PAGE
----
Please find below the readings used on Sunday, February 3, 2019:

Reading: (From the book Radical Gratitude by Mary Jo Leddy [p. 54-5; 63])

As was mentioned, this month we are focusing on the Power of Praise. We have inherited our traditions of praising God through worship from the Jewish people. Listen to what theologian Mary Jo Leddy says about that tradition and ours in her book Radical Gratitude:

“The Jewish people have a wonderful prayer of gratitude which they sing every Passover. In this song, they recount the events through which God liberated them from Egypt and led them to the Promised Land. The refrain of this song is, in Hebrew, Dayenu, which can be translated as It would have been enough.

  • If you had only led us to the edge of the Red Sea but not taken us through its waters, it would have been enough.
  • If you had only taken us through the Red Sea but not led us through the desert, it would have been enough.
  • If you had only led us through the desert but not taken us to Sinai, it would have been enough.

“And so on. At any verse in the song, at any point in the history of liberation, it would have been enough to sing and praise God’s name forever…

“Even though our desire to love God forever and for free is only intermittent, such moments are the most blessed in our lives. These are the moments of blessing and thanksgiving, the moments when we are set free from captivity to our calculations and cravings.

“We worship because we hardly know how to say thanks for the most important realities in our lives – which are unearned, beyond our control, and given to us for free. We worship because we have a sense of having been blessed and, when we worship, our sense of being blessed deepens.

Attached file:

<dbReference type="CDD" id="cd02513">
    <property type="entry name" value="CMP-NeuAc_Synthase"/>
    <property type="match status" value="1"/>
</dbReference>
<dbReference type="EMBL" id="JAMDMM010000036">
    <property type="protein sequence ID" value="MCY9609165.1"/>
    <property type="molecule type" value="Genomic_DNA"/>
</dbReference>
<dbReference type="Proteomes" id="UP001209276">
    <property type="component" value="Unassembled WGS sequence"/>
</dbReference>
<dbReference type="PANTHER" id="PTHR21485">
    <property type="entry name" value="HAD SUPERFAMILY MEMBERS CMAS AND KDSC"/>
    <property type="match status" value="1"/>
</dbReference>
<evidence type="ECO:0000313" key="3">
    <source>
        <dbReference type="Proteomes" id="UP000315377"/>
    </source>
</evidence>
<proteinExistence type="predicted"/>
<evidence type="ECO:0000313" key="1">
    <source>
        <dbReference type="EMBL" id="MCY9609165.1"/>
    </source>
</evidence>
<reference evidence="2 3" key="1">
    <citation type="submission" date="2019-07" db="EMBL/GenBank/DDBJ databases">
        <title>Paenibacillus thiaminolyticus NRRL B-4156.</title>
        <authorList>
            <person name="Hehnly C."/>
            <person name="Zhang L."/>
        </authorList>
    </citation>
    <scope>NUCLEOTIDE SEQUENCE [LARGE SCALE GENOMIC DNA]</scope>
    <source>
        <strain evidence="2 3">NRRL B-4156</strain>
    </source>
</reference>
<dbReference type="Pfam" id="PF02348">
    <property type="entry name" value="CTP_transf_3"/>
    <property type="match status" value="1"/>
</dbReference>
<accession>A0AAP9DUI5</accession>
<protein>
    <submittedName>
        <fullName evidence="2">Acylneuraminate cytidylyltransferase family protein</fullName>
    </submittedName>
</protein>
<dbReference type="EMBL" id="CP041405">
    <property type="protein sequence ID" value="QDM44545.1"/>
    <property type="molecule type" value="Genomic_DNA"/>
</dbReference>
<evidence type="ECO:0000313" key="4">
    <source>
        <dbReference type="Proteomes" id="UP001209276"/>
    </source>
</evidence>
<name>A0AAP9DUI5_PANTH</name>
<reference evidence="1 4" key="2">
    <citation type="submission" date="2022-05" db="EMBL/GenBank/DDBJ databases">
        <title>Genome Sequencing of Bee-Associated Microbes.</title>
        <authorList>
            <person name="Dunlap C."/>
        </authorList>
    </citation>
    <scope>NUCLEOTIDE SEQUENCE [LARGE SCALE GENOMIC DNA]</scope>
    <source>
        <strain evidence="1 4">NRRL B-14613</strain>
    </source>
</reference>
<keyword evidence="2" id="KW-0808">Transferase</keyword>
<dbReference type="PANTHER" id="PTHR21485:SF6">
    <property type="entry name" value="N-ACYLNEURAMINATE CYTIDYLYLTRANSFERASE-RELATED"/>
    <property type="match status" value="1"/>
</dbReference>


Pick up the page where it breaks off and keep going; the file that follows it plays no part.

“On the one hand, we worship because God is God and, on the other, we worship because we are who we are. We pray with the inexplicable sufferings and burdens in our lives. Sometimes we find the words with which to pray and sometimes we don’t and it is at these moments that we are carried by the prayer of the worshipping community.”


(From Radical Gratitude by Mary Jo Leddy [p. 63-5])

“Within the Christian tradition, the Eucharist has become the great way of thanksgiving. It is the way in which we take our small and sometimes half-hearted acts of gratitude and join them with the total act of thanksgiving that Jesus was and is among us. He lived continually in the recognition that he had been born of God, that he was a child of God, and thus his life became a giving, a giving thanks, a blessing. In him our gratitude becomes whole, holy. In him our gratitude becomes free, good enough…

“A certain freedom begins with the rather humble admission that none of our structures, symbols, or words will ever be adequate to express our desire to worship. Our words will always falter and our symbols will always conceal as much as they reveal. In short, our worship will never be good enough and yet it is enough, enough to begin, enough to go on.